Following the completion of Great Lakes' work and the City's discovery of the tunnel's breach, the City allegedly failed to follow prescribed methods of repairing the tunnel. Plaintiffs contend that, even after 12 inches of water had been discovered in the tunnel and investigation of the damage revealed a disaster waiting to happen, the City failed to follow statutory as well as City procedures for addressing emergency situations. These provisions would have authorized the City and its officials to circumvent typical public bidding processes in order to secure immediate repair work on the tunnel. However, the City failed to follow these emergency procedures and failed to repair the breach immediately, even though the City had a predesigned, standard bulkhead which it used for such circumstances. On April 13, approximately two months after the City was placed on notice of the tunnel's condition and need for repair, the tunnel wall collapsed, causing river water to rush into many sub-basements in downtown Chicago without any warning from the City.


On January 13, 1998, the circuit court denied with prejudice Commercial Union's motion for leave to file an amended complaint seeking to hold the City liable in admiralty for its alleged role in causing the flood. On June 16, 1998, the court dismissed Commercial Union's original complaint with prejudice, thus eliminating all of Commercial Union's claims against the City. On June 17, 1998, the circuit court dismissed with prejudice all of the admiralty claims asserted by class plaintiffs in their second amended consolidated class action complaint as well as Sims' admiralty claims contained in a separate complaint. We have jurisdiction pursuant to Supreme Court Rule 304(a). *fn2 155 Ill. 2d R. 304(a).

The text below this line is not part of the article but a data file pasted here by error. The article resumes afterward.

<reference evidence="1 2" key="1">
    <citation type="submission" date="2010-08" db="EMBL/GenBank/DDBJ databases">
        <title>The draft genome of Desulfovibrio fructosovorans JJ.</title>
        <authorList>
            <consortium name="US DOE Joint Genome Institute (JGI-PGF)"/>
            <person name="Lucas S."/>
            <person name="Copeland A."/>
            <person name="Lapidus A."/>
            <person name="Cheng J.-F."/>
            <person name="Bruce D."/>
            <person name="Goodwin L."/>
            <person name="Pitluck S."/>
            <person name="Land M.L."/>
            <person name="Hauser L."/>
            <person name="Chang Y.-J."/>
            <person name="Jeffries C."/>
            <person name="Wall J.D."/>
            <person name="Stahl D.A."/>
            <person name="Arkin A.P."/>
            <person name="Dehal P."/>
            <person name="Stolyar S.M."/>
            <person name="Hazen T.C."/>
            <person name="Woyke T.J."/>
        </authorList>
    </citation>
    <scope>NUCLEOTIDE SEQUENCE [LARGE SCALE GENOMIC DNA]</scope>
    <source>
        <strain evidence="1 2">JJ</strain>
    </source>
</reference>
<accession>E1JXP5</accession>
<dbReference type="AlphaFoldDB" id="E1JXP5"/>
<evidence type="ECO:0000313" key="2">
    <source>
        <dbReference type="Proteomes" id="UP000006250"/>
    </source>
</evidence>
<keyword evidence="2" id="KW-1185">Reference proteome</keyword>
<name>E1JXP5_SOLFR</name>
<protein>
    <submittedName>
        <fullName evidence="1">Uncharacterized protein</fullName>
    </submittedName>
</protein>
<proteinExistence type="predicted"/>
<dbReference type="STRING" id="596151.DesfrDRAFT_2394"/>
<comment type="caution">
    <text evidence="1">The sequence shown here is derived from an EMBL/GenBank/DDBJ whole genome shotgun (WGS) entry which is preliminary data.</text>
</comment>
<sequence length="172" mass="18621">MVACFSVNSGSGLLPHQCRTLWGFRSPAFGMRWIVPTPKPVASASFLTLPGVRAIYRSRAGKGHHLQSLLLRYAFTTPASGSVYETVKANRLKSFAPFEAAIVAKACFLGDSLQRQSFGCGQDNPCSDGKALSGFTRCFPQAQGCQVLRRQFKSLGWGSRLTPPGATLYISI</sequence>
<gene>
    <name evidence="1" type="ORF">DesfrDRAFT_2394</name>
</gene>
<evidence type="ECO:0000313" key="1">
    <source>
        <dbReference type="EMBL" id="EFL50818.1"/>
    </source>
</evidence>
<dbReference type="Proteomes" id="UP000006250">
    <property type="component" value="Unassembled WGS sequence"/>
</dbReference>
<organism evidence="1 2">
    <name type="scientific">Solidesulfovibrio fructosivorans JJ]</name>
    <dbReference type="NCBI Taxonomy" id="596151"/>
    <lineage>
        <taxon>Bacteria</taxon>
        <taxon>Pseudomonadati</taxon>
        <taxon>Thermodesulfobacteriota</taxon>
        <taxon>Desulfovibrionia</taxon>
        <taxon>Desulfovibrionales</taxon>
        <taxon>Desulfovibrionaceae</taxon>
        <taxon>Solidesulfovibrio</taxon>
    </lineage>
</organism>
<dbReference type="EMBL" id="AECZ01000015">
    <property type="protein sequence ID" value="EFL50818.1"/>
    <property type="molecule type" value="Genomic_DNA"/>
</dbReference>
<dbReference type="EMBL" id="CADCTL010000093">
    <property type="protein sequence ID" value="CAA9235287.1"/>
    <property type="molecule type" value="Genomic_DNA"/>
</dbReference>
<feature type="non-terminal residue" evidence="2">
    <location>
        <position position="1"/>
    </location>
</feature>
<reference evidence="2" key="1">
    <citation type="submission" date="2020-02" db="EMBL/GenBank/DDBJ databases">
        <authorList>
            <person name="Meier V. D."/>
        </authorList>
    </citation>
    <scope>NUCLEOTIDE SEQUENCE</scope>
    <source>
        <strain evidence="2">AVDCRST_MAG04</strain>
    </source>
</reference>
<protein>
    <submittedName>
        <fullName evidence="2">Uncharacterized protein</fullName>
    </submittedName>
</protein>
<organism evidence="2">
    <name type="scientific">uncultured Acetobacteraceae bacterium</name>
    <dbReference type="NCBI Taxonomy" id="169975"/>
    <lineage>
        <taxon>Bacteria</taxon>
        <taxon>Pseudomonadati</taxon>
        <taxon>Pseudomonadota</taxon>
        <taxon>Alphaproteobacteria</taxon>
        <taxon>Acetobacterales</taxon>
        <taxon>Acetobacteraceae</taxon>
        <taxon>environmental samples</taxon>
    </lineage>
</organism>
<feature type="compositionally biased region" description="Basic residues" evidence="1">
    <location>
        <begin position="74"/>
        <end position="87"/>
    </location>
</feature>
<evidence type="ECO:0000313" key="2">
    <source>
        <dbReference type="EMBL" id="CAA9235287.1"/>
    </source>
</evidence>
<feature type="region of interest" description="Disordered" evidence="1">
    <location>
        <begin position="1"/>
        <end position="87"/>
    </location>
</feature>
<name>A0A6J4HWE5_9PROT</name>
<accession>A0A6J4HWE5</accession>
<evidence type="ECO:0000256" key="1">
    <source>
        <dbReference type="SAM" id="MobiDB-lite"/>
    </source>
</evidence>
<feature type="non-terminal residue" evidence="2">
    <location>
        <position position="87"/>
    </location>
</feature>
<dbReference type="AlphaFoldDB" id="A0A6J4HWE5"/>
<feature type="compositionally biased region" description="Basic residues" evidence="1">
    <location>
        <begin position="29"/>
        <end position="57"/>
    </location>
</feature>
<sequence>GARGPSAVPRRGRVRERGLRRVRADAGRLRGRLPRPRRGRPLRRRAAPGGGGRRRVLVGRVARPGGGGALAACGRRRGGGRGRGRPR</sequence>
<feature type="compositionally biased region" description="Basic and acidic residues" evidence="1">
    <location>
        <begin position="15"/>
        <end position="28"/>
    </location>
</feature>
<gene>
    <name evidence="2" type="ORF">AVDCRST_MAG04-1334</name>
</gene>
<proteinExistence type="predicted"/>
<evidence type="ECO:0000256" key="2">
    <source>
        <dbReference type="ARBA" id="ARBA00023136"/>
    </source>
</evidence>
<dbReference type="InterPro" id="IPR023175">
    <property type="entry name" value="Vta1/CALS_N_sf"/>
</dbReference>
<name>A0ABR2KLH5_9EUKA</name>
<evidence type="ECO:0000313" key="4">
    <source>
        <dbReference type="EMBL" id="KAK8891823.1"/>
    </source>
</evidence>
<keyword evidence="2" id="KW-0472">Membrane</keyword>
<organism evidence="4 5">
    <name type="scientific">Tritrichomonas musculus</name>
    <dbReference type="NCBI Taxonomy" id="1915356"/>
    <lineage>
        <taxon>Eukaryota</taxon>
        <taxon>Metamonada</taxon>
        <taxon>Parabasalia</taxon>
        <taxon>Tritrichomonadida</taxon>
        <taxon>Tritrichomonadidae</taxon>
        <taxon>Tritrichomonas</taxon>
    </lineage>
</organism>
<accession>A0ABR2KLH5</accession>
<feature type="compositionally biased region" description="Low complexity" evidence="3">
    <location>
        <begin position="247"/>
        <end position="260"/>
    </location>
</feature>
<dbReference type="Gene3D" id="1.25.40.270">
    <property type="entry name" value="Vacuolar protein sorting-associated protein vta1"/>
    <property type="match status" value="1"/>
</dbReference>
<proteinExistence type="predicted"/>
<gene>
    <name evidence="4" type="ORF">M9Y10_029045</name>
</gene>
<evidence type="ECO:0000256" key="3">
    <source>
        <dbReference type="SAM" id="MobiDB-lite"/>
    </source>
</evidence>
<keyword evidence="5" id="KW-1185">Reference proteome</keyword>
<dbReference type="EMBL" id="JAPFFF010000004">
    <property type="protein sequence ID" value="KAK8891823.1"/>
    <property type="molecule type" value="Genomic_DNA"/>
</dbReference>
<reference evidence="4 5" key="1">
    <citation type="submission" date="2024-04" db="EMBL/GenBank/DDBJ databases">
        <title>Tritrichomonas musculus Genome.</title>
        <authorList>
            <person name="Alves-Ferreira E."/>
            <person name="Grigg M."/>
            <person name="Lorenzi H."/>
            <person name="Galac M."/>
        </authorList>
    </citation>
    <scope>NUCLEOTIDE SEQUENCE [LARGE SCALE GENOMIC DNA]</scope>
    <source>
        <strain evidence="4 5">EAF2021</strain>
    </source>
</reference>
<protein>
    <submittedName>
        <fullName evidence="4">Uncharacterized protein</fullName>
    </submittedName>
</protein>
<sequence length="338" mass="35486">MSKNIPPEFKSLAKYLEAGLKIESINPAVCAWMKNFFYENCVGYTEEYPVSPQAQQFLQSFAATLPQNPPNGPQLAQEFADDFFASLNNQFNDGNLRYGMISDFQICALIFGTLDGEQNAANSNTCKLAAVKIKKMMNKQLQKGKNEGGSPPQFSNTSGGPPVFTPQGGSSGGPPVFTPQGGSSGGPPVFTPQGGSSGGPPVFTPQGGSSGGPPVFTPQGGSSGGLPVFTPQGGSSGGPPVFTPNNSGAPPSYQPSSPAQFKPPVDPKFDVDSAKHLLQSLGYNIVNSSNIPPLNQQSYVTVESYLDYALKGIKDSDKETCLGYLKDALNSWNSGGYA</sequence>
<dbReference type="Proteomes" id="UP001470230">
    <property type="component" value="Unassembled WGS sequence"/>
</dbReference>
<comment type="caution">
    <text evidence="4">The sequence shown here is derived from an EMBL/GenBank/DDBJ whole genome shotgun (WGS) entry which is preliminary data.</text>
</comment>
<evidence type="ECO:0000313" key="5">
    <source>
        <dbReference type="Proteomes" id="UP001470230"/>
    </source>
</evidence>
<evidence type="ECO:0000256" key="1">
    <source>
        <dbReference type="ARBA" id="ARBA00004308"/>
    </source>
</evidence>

When considering a motion to dismiss pursuant to section 2-615 of the Illinois Code of Civil Procedure (735 ILCS 5/2-615 (West 1998)) or a denial of a motion for leave to file an amended complaint, the court must interpret all well-pled allegations and supporting documents in the light most favorable to the nonmoving party. In re Chicago Flood Litigation, 176 Ill. 2d 179, 189 (1997). Only where the plaintiffs fail to allege facts supporting a cause of action should the court grant the motion to dismiss. In re Chicago Flood Litigation, 176 Ill. 2d at 189. Our review of the trial court's determination of a motion to dismiss is de novo. In re Chicago Flood Litigation, 176 Ill. 2d at 189. Likewise, we review de novo the trial court's determination of whether substantive admiralty law applies to the instant case. Alderman v. Pacific Northern Victor, Inc., 95 F.3d 1061, 1063 (1996).


Certain claims arising from the Great Chicago Flood in 1992 have been reviewed by the Illinois Supreme Court in In re Chicago Flood Litigation, 176 Ill. 2d 179, and the United States Supreme Court in Jerome B. Grubart, Inc. v. Great Lakes Dredge & Dock Co., 513 U.S. 527, 130 L. Ed. 2d 1024, 115 S. Ct. 1043 (1995). Grubart involved determination of whether claims against the City's co-tortfeasor, Great Lakes, were cognizable in admiralty. As such, the holding there provides substantial guidance here.

As discussed above, the City contracted with Great Lakes to perform the pile driving work on the Chicago River. After the flood, the victims brought actions in Illinois courts against both the City and Great Lakes. In turn, Great Lakes filed suit in United States District Court in an effort to limit its liability under the Limitation of Vessel Owner's Liability Act (Limitation Act) (46 U.S.C. app. §181 et seq. (1994)). Under this statute, Great Lakes' liability would be limited to the value of its vessels involved in the incident if the tort Great Lakes committed sounded in admiralty and occurred " 'without the privity or knowledge' " of the vessels' owners. Grubart, 513 U.S. at 531, 130 L. Ed. 2d at 1033, 115 S. Ct. at 1047, quoting 46 U.S.C. app. §183(a) (1994).